It’s exactly four weeks until the season premiere of Lost. Four weeks = 28 days, which reminds me of 28 Days Later, the zombie classic directed by Danny Boyle, which reminds me how Damon and Carlton have long liked to joke about giving us a ”zombie season” during the show’s seventh year. (In case you missed this, Lost is closing shop after its sixth year.) But think about it: Zombies are dead people brought back to life by supernatural power, albeit in a rather monstrous state. That actually sounds like season 6 of Lost to me! After all, when we last left the time-traveling castaways, they were all about to die, but banking on quantum magic to bring them all back to life, albeit in less-than-whole form, i.e. minus the castaway experience. Meanwhile, in the Island present, we learned that the allegedly villainous shape-shifting Man In Black had assumed the guise of John Locke, which is totally ”castaway” + ”monstrous state.” See? It all adds up! My logic is hermetically tight…
Oh, waitasec. Zombie Bertrand Russell just kicked down my door and notified me that my logic is not hermetically tight. Then he ate my brain. Waitasec: I’m just KIDDING! Seriously! Whew, right?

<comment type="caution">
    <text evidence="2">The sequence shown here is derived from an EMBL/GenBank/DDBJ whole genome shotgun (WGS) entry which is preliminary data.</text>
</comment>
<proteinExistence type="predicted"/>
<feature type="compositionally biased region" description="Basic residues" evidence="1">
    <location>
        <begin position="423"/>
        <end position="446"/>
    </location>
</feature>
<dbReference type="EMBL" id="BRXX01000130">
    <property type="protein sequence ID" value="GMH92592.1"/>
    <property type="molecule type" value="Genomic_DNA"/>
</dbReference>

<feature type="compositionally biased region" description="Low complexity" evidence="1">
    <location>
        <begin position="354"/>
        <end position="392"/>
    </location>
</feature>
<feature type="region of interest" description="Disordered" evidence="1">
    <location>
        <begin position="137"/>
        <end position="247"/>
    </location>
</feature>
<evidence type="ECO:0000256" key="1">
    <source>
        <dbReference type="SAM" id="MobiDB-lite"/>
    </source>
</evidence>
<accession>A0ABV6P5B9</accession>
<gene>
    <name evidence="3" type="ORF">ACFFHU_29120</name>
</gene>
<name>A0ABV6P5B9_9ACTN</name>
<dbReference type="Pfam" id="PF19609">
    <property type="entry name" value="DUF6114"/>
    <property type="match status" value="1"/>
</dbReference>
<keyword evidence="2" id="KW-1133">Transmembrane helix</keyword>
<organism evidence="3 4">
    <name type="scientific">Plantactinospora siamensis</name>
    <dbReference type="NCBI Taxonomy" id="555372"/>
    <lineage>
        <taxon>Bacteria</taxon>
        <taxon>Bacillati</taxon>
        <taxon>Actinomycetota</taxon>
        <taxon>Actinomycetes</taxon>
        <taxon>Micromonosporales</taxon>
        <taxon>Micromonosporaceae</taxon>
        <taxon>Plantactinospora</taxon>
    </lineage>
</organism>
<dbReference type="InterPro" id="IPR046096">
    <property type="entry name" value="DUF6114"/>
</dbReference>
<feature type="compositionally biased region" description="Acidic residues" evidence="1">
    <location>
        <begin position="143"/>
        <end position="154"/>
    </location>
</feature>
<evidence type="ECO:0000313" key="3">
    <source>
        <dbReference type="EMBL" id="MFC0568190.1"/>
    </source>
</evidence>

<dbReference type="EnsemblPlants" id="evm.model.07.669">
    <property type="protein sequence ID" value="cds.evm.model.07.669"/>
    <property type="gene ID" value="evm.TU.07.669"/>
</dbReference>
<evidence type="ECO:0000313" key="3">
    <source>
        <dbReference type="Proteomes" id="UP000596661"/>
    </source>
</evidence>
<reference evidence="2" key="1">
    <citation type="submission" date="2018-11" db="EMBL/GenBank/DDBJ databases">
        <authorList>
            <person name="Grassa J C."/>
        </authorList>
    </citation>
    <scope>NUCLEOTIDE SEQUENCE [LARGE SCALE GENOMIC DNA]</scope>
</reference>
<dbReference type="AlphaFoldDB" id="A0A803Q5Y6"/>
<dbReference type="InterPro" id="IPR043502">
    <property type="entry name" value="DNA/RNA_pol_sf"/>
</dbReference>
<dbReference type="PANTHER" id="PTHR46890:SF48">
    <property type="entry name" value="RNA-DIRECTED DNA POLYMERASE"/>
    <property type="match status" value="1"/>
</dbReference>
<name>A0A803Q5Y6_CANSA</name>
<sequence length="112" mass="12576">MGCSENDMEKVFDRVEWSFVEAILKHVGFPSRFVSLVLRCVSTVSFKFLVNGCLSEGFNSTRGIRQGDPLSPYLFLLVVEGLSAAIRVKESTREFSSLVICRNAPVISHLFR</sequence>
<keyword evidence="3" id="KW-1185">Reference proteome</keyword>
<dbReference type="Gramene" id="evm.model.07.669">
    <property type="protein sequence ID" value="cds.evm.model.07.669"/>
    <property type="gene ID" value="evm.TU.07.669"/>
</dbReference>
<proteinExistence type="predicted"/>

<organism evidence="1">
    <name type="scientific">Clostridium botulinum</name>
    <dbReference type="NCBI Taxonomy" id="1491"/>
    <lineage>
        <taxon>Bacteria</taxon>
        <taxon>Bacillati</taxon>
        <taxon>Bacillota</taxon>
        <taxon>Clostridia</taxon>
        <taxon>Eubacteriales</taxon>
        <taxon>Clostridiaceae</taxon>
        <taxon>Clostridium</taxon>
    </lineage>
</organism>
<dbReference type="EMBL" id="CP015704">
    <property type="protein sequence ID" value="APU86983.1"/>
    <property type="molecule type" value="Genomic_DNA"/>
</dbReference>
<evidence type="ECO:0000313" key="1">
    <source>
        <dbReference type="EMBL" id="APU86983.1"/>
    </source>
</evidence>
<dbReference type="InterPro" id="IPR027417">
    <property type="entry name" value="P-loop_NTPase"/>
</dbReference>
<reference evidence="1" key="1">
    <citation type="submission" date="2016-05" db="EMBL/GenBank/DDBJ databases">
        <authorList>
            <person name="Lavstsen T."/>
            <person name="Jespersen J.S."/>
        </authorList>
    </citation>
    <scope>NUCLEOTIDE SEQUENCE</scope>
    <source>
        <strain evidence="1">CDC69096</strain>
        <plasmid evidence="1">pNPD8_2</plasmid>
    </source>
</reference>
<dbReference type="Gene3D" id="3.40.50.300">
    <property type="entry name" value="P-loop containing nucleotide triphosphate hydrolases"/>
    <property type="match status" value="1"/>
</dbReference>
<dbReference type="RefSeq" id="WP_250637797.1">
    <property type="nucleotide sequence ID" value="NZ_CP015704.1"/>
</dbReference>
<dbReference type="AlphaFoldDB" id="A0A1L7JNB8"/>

My favorite pop culture zombie. He’s the pasty white one who yearns for a wardrobe upgrade.
As it happens, the same part of my brain that likes to pretend that Dan Brown is an extraordinary historian whose scholarship is worth emulating has also frequently considered the possibility that Darlton’s ”zombie” jests were intended as veiled clues hinting at Lost’s time-travel twist and Team Jack’s bid to produce temporal paradox. The link: Sci-fi legend Robert A. Heinlein’s 1959 short story ”All You Zombies,” an influential time-travel tale, one of the first to explore the noodle-cooking paradoxes that can be produced from excessive quantum leaping. [And cue my oft-repeated Heinlein-connects-with-Lost-many-ways digression: The season 3 episode ”Stranger In A Strange Land” — a phrase from the Bible, Exodus 2:22 — shares a title with a classic Heinlein novel. The author is also the source of various iterations of Lost/”Grok” theory. And doesn’t he possess an uncanny resemblance to John Locke? And one more thing about a writer I bet only 23.9 percent of you have read…]
Maybe I’m up a tree about my zombie clue conjectures. And I’m okay with that. Besides, zombie theory is stale and played out. So let’s start over and go another direction. It’s exactly four weeks until the season premiere of Lost. Four weeks = 28 days, which reminds me of 28 Days, the 2000 Sandra Bullock dramedy about a young addict’s successful journey through rehab. What does that have to do with Lost? D’uh! How about EVERYTHING? Get ready for one seriously ill-considered he-must-have-been-drunk-when-he-wrote-this theory. But together, we must….
NEXT PAGE: 28 Days? Demand a recount!